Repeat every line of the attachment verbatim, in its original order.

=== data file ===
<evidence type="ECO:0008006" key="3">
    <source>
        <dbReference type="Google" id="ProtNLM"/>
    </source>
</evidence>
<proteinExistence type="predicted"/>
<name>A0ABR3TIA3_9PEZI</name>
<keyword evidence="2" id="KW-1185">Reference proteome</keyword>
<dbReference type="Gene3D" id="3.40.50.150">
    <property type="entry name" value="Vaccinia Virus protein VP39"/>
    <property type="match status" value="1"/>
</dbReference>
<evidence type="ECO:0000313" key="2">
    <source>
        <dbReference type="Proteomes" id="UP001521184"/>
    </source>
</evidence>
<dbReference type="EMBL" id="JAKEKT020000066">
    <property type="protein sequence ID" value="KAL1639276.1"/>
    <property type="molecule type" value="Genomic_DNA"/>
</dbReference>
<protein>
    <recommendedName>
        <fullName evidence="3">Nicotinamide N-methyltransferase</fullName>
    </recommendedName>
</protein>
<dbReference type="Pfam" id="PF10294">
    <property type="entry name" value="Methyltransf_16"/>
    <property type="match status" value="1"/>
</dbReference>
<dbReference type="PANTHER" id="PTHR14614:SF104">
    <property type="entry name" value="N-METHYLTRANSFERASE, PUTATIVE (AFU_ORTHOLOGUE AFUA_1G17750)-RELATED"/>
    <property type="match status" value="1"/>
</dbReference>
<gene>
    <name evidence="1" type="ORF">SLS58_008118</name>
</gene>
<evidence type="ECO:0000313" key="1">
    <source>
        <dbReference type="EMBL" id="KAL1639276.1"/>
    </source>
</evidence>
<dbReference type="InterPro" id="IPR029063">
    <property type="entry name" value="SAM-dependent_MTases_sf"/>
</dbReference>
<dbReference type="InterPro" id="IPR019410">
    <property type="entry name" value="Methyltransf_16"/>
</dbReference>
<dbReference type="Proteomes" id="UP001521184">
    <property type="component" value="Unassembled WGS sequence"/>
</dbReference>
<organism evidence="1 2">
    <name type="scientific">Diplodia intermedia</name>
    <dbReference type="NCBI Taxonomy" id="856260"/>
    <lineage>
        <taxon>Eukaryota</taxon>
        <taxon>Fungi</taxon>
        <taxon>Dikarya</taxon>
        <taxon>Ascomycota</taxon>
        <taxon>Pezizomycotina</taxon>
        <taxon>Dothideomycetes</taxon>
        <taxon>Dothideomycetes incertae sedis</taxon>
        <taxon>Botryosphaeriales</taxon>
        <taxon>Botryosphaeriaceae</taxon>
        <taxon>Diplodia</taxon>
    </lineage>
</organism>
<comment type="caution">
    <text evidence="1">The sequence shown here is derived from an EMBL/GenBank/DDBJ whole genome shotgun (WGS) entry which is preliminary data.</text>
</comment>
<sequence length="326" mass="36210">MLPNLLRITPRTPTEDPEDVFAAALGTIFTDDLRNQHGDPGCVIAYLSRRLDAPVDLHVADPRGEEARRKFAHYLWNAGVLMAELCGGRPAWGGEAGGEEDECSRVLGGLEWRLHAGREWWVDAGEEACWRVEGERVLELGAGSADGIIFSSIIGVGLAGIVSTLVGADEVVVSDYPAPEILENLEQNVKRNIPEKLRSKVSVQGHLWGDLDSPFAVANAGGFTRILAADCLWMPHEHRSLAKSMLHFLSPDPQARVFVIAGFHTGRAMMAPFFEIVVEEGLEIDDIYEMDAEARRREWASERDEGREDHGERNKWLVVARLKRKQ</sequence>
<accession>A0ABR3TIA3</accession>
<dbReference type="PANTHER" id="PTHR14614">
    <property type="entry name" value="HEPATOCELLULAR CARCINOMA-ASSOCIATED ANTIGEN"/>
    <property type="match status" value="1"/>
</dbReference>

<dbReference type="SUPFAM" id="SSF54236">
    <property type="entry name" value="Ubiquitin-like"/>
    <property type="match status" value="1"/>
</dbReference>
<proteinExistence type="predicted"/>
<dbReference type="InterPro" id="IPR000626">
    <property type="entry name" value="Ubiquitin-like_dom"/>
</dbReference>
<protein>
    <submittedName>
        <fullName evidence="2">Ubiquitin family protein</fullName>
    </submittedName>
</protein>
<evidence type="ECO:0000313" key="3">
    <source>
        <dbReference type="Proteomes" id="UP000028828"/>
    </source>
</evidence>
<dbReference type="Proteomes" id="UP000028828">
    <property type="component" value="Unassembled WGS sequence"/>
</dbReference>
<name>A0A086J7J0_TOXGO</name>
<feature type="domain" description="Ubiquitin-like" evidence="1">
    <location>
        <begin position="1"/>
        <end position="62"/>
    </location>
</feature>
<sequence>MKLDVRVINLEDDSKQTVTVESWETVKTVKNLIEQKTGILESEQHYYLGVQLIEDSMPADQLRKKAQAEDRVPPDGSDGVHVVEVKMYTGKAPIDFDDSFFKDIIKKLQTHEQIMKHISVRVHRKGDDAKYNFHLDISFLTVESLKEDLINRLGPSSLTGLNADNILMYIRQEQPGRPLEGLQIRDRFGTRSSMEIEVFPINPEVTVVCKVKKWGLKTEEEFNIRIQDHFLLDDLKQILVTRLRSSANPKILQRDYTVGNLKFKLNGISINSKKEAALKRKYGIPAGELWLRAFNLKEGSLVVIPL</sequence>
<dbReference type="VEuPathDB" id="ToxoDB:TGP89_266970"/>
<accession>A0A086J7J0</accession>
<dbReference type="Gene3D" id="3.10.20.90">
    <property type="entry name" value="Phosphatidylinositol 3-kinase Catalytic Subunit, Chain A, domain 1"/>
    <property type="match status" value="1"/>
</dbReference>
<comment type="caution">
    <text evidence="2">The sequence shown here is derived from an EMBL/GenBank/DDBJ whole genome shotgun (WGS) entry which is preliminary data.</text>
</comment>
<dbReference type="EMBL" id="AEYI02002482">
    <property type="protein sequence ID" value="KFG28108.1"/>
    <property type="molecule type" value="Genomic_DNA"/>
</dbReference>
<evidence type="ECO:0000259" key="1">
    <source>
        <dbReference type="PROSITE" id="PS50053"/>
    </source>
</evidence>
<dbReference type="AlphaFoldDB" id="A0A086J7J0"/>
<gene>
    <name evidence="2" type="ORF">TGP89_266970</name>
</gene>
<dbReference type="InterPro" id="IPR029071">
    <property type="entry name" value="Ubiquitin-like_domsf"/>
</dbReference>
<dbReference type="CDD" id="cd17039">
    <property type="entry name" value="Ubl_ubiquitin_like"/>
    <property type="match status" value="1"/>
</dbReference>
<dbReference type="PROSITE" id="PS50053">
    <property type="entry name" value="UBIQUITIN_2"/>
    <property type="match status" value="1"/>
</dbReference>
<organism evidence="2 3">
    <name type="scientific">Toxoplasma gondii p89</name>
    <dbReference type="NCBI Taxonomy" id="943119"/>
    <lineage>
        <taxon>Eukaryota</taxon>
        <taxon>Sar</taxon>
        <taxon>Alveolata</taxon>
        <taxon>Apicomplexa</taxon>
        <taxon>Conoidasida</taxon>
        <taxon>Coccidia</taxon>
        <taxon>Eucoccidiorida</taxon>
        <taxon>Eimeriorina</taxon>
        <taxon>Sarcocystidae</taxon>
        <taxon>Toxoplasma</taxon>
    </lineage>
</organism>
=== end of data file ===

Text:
<evidence type="ECO:0008006" key="3">
    <source>
        <dbReference type="Google" id="ProtNLM"/>
    </source>
</evidence>
<proteinExistence type="predicted"/>
<name>A0ABR3TIA3_9PEZI</name>
<keyword evidence="2" id="KW-1185">Reference proteome</keyword>
<dbReference type="Gene3D" id="3.40.50.150">
    <property type="entry name" value="Vaccinia Virus protein VP39"/>
    <property type="match status" value="1"/>
</dbReference>
<evidence type="ECO:0000313" key="2">
    <source>
        <dbReference type="Proteomes" id="UP001521184"/>
    </source>
</evidence>
<dbReference type="EMBL" id="JAKEKT020000066">
    <property type="protein sequence ID" value="KAL1639276.1"/>
    <property type="molecule type" value="Genomic_DNA"/>
</dbReference>
<protein>
    <recommendedName>
        <fullName evidence="3">Nicotinamide N-methyltransferase</fullName>
    </recommendedName>
</protein>
<dbReference type="Pfam" id="PF10294">
    <property type="entry name" value="Methyltransf_16"/>
    <property type="match status" value="1"/>
</dbReference>
<dbReference type="PANTHER" id="PTHR14614:SF104">
    <property type="entry name" value="N-METHYLTRANSFERASE, PUTATIVE (AFU_ORTHOLOGUE AFUA_1G17750)-RELATED"/>
    <property type="match status" value="1"/>
</dbReference>
<gene>
    <name evidence="1" type="ORF">SLS58_008118</name>
</gene>
<evidence type="ECO:0000313" key="1">
    <source>
        <dbReference type="EMBL" id="KAL1639276.1"/>
    </source>
</evidence>
<dbReference type="InterPro" id="IPR029063">
    <property type="entry name" value="SAM-dependent_MTases_sf"/>
</dbReference>
<dbReference type="InterPro" id="IPR019410">
    <property type="entry name" value="Methyltransf_16"/>
</dbReference>
<dbReference type="Proteomes" id="UP001521184">
    <property type="component" value="Unassembled WGS sequence"/>
</dbReference>
<organism evidence="1 2">
    <name type="scientific">Diplodia intermedia</name>
    <dbReference type="NCBI Taxonomy" id="856260"/>
    <lineage>
        <taxon>Eukaryota</taxon>
        <taxon>Fungi</taxon>
        <taxon>Dikarya</taxon>
        <taxon>Ascomycota</taxon>
        <taxon>Pezizomycotina</taxon>
        <taxon>Dothideomycetes</taxon>
        <taxon>Dothideomycetes incertae sedis</taxon>
        <taxon>Botryosphaeriales</taxon>
        <taxon>Botryosphaeriaceae</taxon>
        <taxon>Diplodia</taxon>
    </lineage>
</organism>
<comment type="caution">
    <text evidence="1">The sequence shown here is derived from an EMBL/GenBank/DDBJ whole genome shotgun (WGS) entry which is preliminary data.</text>
</comment>
<sequence length="326" mass="36210">MLPNLLRITPRTPTEDPEDVFAAALGTIFTDDLRNQHGDPGCVIAYLSRRLDAPVDLHVADPRGEEARRKFAHYLWNAGVLMAELCGGRPAWGGEAGGEEDECSRVLGGLEWRLHAGREWWVDAGEEACWRVEGERVLELGAGSADGIIFSSIIGVGLAGIVSTLVGADEVVVSDYPAPEILENLEQNVKRNIPEKLRSKVSVQGHLWGDLDSPFAVANAGGFTRILAADCLWMPHEHRSLAKSMLHFLSPDPQARVFVIAGFHTGRAMMAPFFEIVVEEGLEIDDIYEMDAEARRREWASERDEGREDHGERNKWLVVARLKRKQ</sequence>
<accession>A0ABR3TIA3</accession>
<dbReference type="PANTHER" id="PTHR14614">
    <property type="entry name" value="HEPATOCELLULAR CARCINOMA-ASSOCIATED ANTIGEN"/>
    <property type="match status" value="1"/>
</dbReference>

<dbReference type="SUPFAM" id="SSF54236">
    <property type="entry name" value="Ubiquitin-like"/>
    <property type="match status" value="1"/>
</dbReference>
<proteinExistence type="predicted"/>
<dbReference type="InterPro" id="IPR000626">
    <property type="entry name" value="Ubiquitin-like_dom"/>
</dbReference>
<protein>
    <submittedName>
        <fullName evidence="2">Ubiquitin family protein</fullName>
    </submittedName>
</protein>
<evidence type="ECO:0000313" key="3">
    <source>
        <dbReference type="Proteomes" id="UP000028828"/>
    </source>
</evidence>
<dbReference type="Proteomes" id="UP000028828">
    <property type="component" value="Unassembled WGS sequence"/>
</dbReference>
<name>A0A086J7J0_TOXGO</name>
<feature type="domain" description="Ubiquitin-like" evidence="1">
    <location>
        <begin position="1"/>
        <end position="62"/>
    </location>
</feature>
<sequence>MKLDVRVINLEDDSKQTVTVESWETVKTVKNLIEQKTGILESEQHYYLGVQLIEDSMPADQLRKKAQAEDRVPPDGSDGVHVVEVKMYTGKAPIDFDDSFFKDIIKKLQTHEQIMKHISVRVHRKGDDAKYNFHLDISFLTVESLKEDLINRLGPSSLTGLNADNILMYIRQEQPGRPLEGLQIRDRFGTRSSMEIEVFPINPEVTVVCKVKKWGLKTEEEFNIRIQDHFLLDDLKQILVTRLRSSANPKILQRDYTVGNLKFKLNGISINSKKEAALKRKYGIPAGELWLRAFNLKEGSLVVIPL</sequence>
<dbReference type="VEuPathDB" id="ToxoDB:TGP89_266970"/>
<accession>A0A086J7J0</accession>
<dbReference type="Gene3D" id="3.10.20.90">
    <property type="entry name" value="Phosphatidylinositol 3-kinase Catalytic Subunit, Chain A, domain 1"/>
    <property type="match status" value="1"/>
</dbReference>
<comment type="caution">
    <text evidence="2">The sequence shown here is derived from an EMBL/GenBank/DDBJ whole genome shotgun (WGS) entry which is preliminary data.</text>
</comment>
<dbReference type="EMBL" id="AEYI02002482">
    <property type="protein sequence ID" value="KFG28108.1"/>
    <property type="molecule type" value="Genomic_DNA"/>
</dbReference>
<evidence type="ECO:0000259" key="1">
    <source>
        <dbReference type="PROSITE" id="PS50053"/>
    </source>
</evidence>
<dbReference type="AlphaFoldDB" id="A0A086J7J0"/>
<gene>
    <name evidence="2" type="ORF">TGP89_266970</name>
</gene>
<dbReference type="InterPro" id="IPR029071">
    <property type="entry name" value="Ubiquitin-like_domsf"/>
</dbReference>
<dbReference type="CDD" id="cd17039">
    <property type="entry name" value="Ubl_ubiquitin_like"/>
    <property type="match status" value="1"/>
</dbReference>
<dbReference type="PROSITE" id="PS50053">
    <property type="entry name" value="UBIQUITIN_2"/>
    <property type="match status" value="1"/>
</dbReference>
<organism evidence="2 3">
    <name type="scientific">Toxoplasma gondii p89</name>
    <dbReference type="NCBI Taxonomy" id="943119"/>
    <lineage>
        <taxon>Eukaryota</taxon>
        <taxon>Sar</taxon>
        <taxon>Alveolata</taxon>
        <taxon>Apicomplexa</taxon>
        <taxon>Conoidasida</taxon>
        <taxon>Coccidia</taxon>
        <taxon>Eucoccidiorida</taxon>
        <taxon>Eimeriorina</taxon>
        <taxon>Sarcocystidae</taxon>
        <taxon>Toxoplasma</taxon>
    </lineage>
</organism>